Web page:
He instructed one half to produce one finished piece at the end of the period, and they had to make it as good as possible.
The other half was instructed just to make as much as they could.
The interesting result was that the group that produced many quick pieces ended up with better results!
When you have a private sketchbook, one you promise yourself you will not show to anyone. You draw and doodle, and invariably, eventually, something unexpected and beautiful happens on the page! The results are often cooler than the pieces you draw in your “public” sketchbook, which is ironic because you want to show your best work, but now you promised yourself you wouldn’t show it to anyone!
I thought I’d bring that up here because, as you can see, I am experimenting with producing these tutorial slides that this letter starts with. I had begun to hand-draw each slide, which turned out to be time-consuming. But you see, I did make them, and I did discover that. So I tried another approach. Because that is something you can do if you create many pieces: you can look at them and figure out what you want to improve.
Since I can program, I decided to write some code that could generate these slides. I provide the text for the slides, and the program randomly adds some drawings I made in the past.
Frankly, I think they look cool!
But they are not perfect. The program flings these illustrations into the image as if throwing darts blindfolded.
Let me tell you a secret: the results will hurt the eyes of designers. Why? Because there is no consideration at all for the negative space between the illustrations. Some are too close to each other, some too far apart. Areas are empty. If a human were to do this, they’d balance the images somehow and take the shapes between the illustrations into account. They’d arrange it so that the visual elements subtly guide your eye through the image.
Can I solve that? Without the program taking weeks to render the slides, I mean? I want to try.
I am finding these things out as I force myself to produce these slides every week.
As an added bonus, it gives me a purpose for all the little drawings I make and I get better at drawing them with each new one I make.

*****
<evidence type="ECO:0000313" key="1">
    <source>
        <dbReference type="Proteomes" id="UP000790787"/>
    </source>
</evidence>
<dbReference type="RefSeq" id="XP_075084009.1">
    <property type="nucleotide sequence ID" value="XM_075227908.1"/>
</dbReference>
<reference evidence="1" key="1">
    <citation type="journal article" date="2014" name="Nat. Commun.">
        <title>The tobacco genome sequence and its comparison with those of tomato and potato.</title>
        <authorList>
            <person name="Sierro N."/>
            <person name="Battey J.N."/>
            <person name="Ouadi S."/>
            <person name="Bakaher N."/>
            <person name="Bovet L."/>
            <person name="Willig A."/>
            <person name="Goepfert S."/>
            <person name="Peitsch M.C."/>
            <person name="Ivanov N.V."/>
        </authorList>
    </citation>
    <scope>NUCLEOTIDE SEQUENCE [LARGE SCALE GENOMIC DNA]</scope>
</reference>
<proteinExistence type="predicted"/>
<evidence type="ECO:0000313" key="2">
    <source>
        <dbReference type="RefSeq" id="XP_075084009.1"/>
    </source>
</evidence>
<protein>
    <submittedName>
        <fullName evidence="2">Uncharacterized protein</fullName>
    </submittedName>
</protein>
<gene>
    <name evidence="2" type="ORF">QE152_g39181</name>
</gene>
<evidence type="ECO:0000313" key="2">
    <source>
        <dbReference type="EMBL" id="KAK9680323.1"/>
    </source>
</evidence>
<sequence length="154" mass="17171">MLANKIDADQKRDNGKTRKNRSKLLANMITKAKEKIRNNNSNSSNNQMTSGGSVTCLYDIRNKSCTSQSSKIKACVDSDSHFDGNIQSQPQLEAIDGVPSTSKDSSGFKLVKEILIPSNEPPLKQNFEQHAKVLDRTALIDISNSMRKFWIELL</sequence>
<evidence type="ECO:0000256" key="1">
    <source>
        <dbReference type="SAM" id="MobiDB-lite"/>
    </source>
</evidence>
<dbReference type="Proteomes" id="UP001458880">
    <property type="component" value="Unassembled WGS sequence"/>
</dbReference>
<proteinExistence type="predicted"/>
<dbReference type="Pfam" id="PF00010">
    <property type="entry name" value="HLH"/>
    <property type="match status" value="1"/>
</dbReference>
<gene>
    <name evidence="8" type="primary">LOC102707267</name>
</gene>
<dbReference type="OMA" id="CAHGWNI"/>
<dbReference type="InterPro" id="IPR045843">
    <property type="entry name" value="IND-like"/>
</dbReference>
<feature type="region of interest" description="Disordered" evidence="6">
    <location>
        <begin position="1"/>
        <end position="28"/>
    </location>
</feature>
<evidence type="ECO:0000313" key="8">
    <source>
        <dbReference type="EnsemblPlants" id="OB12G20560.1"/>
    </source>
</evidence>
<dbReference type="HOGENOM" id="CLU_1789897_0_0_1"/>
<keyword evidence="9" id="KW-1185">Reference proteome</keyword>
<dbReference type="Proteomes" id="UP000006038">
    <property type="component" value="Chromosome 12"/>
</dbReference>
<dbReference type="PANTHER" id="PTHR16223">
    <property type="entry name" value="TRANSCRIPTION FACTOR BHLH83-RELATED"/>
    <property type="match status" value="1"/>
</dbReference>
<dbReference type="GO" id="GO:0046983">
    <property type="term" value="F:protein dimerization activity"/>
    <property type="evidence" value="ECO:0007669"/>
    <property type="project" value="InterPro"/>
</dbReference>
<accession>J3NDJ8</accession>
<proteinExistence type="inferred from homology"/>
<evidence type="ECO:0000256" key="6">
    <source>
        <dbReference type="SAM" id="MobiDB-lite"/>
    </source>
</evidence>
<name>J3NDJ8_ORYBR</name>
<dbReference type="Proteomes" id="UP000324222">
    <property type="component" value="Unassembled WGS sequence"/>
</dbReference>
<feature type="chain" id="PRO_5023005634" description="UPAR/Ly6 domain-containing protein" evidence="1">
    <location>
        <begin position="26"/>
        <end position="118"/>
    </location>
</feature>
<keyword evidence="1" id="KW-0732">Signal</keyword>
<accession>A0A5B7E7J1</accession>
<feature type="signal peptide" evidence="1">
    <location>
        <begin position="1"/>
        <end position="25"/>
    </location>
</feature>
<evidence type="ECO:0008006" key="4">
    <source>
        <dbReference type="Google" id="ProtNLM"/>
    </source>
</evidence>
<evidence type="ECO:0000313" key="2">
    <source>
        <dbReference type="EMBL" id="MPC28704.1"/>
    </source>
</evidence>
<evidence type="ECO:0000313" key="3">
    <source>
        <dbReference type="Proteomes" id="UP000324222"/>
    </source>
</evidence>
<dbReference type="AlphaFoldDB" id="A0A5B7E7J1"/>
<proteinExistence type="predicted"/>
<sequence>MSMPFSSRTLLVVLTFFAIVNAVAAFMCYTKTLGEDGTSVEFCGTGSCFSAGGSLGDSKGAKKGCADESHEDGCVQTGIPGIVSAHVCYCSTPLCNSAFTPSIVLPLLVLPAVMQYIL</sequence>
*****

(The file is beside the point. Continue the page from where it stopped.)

Can programs help humans make good compositions?
I think that artificial intelligence takes it a step too far. This is for two reasons: first, the output of AI is unpredictable, and tools need to be predictable. And second, a piece needs to say something, and AI has nothing interesting to tell us. AI trains on data; it sees the statistical occurrences of things and starts to make things with the same statistical properties. Superficially, it looks the same, but it can never replace humans who have something interesting to say.
But! Can a tool that doesn’t try to have a mind of its own help artists arrive at compositions?
Forcing yourself to make many finished pieces helps you find out where you can improve. I think it might be better than endlessly practicing fundamentals.
And it’s more fun! You get that dopamine rush when you finish something.
If you look at it five minutes after you finished it, and you suddenly see all sorts of mistakes in them, don’t feel bad about that! Write it down, and start thinking of how you can solve that in the next piece.
If you feel like drawing, then check out my favorite drawing exercises!
to warm up, slow down, get into the right meditative state, and improve your draftsmanship skills.
to help you improve creating underdrawings, place things in space, practice doing perspective by sight.
Practice drawing from memory to fill your visual bank, ability to memorize, ability to visualize, ability to draw what you see in your imagination and your ability to see what is wrong with your drawings.
If you find it hard to create or maintain a creative habit, you can find some habit-related tips here. Lastly, also make sure you have fun in your sketchbook after the hard practice!